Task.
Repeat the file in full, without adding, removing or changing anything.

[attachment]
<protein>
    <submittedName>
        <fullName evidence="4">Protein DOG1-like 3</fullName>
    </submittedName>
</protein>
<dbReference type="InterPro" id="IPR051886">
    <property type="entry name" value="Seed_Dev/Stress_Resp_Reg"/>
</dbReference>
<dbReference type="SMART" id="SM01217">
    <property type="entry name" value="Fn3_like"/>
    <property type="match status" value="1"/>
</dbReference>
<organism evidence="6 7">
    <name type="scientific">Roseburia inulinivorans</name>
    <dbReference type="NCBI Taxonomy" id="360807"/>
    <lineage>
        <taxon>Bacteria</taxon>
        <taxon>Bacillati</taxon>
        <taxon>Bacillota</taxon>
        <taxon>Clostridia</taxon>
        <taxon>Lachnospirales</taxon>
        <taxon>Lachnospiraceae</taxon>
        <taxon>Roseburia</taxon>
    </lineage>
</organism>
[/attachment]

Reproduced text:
<protein>
    <submittedName>
        <fullName evidence="4">Protein DOG1-like 3</fullName>
    </submittedName>
</protein>
<dbReference type="InterPro" id="IPR051886">
    <property type="entry name" value="Seed_Dev/Stress_Resp_Reg"/>
</dbReference>
<dbReference type="SMART" id="SM01217">
    <property type="entry name" value="Fn3_like"/>
    <property type="match status" value="1"/>
</dbReference>
<organism evidence="6 7">
    <name type="scientific">Roseburia inulinivorans</name>
    <dbReference type="NCBI Taxonomy" id="360807"/>
    <lineage>
        <taxon>Bacteria</taxon>
        <taxon>Bacillati</taxon>
        <taxon>Bacillota</taxon>
        <taxon>Clostridia</taxon>
        <taxon>Lachnospirales</taxon>
        <taxon>Lachnospiraceae</taxon>
        <taxon>Roseburia</taxon>
    </lineage>
</organism>